By Matt Leon

PHILADELPHIA (CBS) – Bob Walk only spent one season in Philadelphia, but it was the right season to be here.

Of course, Walk was a rookie right-hander for the 1980 Phillies, the team that won the first World Series in franchise history.  For the past nearly twenty years, since his playing days ended, Walk has served as a broadcaster for the Pittsburgh Pirates which meant he was in town for the just completed series with the Phillies and he sat down to reminisce about his career.

Walk went 11-7 for the Phillies in ’80, but he is probably best remembered for being tabbed to start Game #1 of the World Series that year against the Royals.  He says he learned he would start things off in the Fall Classic, shortly after the Phils won the pennant in that wild NLCS against Houston.

“For whatever reason, I guess looking back on it now it was a planned thing, those last couple of days (against the Astros) I didn’t get used,” Walk tells KYW Newsradio.  “I got up to throw in the pen a couple of times and didn’t get used.  All those games were very tough, hard fought and so basically what it came down to was I was the last man standing.  There was nobody that had anything close to a fresh arm that could’ve pitched Game #1.  What happened was during the champagne (after winning the pennant),  I’m pretty sure it was (manager) Dallas (Green), came over to me and said, ‘Hey kid, come here.  Get ready, you’re going to have Game #1.  Don’t be nervous but there’s no one else, it’s got to be you and you’re going to do a good job.  Just go out and do like you did all year.’ So that’s kind of how that all came about.  That’s when I learned I was going to be the Game #1 guy, within twenty minutes after the last out in Houston.”


Pretty heady stuff for a rookie, but Walk says at 23-years old, he really didn’t have an appreciation for how big the moment he was stepping into was.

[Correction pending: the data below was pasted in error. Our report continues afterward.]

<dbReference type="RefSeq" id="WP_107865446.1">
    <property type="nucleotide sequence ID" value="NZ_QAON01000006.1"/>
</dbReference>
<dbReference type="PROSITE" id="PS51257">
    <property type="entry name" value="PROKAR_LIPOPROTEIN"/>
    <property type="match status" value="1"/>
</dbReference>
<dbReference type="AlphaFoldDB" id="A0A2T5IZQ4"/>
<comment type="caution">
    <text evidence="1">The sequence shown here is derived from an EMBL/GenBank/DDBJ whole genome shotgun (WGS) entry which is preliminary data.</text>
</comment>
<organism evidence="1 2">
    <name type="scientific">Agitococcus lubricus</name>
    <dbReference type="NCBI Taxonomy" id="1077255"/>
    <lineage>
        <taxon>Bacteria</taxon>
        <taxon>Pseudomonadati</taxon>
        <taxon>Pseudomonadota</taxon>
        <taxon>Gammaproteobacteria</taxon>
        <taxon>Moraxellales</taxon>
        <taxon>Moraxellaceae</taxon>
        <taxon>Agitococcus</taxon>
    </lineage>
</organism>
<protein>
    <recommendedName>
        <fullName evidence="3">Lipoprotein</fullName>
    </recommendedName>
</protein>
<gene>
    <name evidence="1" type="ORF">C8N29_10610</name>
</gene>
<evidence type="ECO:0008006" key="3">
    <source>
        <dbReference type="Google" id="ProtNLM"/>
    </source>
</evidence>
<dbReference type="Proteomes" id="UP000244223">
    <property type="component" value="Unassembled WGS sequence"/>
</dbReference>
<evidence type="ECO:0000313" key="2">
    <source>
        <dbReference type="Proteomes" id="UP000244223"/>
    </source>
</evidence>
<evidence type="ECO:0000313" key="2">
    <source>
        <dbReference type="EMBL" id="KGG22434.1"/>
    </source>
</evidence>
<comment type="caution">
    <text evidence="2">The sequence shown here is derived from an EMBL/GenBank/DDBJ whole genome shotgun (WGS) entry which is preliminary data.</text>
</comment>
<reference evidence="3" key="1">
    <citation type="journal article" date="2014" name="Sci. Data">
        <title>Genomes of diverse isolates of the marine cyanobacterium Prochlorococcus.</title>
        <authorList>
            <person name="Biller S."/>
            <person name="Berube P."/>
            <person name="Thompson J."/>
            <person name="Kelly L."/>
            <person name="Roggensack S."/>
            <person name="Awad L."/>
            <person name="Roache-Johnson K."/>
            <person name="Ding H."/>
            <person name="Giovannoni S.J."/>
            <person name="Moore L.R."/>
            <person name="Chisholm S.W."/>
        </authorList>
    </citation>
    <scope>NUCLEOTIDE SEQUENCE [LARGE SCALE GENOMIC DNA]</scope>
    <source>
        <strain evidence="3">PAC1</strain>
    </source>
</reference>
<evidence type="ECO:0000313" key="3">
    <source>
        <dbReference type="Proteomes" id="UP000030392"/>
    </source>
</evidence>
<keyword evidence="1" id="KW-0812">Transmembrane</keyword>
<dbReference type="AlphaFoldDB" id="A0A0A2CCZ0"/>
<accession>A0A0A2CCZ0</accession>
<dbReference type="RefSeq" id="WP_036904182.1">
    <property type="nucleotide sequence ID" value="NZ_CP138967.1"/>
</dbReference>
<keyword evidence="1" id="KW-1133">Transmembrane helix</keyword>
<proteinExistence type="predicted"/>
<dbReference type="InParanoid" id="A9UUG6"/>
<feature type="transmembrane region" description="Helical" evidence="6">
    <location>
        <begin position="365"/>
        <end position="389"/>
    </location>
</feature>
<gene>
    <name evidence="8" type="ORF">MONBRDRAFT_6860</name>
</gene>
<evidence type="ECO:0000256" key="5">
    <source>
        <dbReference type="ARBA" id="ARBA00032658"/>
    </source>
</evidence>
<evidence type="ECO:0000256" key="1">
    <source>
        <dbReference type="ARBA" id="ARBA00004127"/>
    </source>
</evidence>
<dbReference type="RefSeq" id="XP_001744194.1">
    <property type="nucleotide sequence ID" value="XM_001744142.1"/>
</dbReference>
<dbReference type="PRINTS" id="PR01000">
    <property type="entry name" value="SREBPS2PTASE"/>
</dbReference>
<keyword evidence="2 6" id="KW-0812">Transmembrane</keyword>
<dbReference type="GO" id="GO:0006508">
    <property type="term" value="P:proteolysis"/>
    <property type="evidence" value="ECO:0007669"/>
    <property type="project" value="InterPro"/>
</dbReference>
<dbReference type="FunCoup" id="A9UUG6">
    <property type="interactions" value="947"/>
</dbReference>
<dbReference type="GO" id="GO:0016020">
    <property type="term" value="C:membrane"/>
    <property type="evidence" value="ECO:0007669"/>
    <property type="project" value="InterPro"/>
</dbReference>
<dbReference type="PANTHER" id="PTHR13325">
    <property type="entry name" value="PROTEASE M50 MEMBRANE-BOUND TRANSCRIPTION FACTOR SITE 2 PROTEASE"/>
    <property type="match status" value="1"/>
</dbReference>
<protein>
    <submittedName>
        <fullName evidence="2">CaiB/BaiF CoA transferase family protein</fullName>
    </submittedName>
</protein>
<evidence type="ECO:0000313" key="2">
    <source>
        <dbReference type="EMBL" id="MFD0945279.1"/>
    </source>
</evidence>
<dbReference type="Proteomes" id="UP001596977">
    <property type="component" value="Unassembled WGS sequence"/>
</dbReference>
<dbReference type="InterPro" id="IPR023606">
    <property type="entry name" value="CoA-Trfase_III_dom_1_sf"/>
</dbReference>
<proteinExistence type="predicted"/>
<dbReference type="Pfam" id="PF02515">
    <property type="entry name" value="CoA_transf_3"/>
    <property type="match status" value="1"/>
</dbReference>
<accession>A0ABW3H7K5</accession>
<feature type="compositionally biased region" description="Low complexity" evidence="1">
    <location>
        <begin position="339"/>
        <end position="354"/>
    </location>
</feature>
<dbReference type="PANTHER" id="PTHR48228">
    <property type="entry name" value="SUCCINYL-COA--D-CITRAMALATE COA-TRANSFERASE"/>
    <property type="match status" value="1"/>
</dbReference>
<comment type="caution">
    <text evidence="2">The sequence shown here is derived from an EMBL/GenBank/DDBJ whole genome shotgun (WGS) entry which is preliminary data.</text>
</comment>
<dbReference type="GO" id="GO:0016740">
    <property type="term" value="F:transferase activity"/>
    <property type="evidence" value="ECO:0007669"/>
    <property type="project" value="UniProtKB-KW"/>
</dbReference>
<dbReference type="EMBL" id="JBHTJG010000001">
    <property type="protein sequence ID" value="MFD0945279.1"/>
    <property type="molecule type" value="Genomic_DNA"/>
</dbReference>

“I was too young and dumb to realize the importance of going out there for a Game #1 of a World Series, for an organization that had never won a world championship.  It was very special.”

“Here’s how my mindset was and how I wasn’t all that impressed by everything that was going on.  I can remember warming up in the bullpen during the introductions.  When they introduced me, I’m the only guy that’s not out on the foul line, ‘Warming up in the bullpen, Bob Walk.’  I can see the camera, the red light come on, and it’s pointing at me.  And of all the things to be thinking about, I’m just thinking about, ‘Hey, all my buddies at home are looking at me right now!’  That’s my thought, minutes before the World Series is about to start.  I just wasn’t all  that nervous.  Like I said I think I was too young and dumb to be as nervous as I should’ve been.”

Walk battled in Game #1 against Kansas City, pitching into the 8th inning, allowing six runs and picking up the win as the Phils held off the Royals 7-6.  Of course, the Phillies would go on to win the series in six games.

This would prove to be the last game Walk pitched as a Phillie.  In the offseason he was traded to Atlanta for current Phillies TV broadcaster Gary “Sarge” Matthews.  He would pitch three seasons with the Braves organization and then really find his stride in Pittsburgh.  Walk pitched ten seasons with the Pirates, winning 82 games.  He would appear in the postseason four more times (once in Atlanta, three times in Pittsburgh) but never again make it to the World Series.

Even with just one season in Philadelphia on his resume, his part on that World Championship team has made him unforgettable to the diehard Phillies fans.

“I explained this to some of my buddies, my announcer buddies, because they are amazed.  We’ll go out and we’ll be sitting in some place – like the other day, it was one o’clock in the morning we’re just walking down the street and somebody passes me and goes, ‘Hey Bob Walk, nice job in ’80!’  And they like look at me and they go, ‘How do people know you?’  The only way I’ve explained it is that 1980 was such a special team to this city that I think when we won that, everybody on that team became like sports gods around here.  Everybody, I’m sure, gets treated like that in this city if you were a member of that 1980 Phillie team.”

You can follow Matt on Twitter @mattleonkyw.

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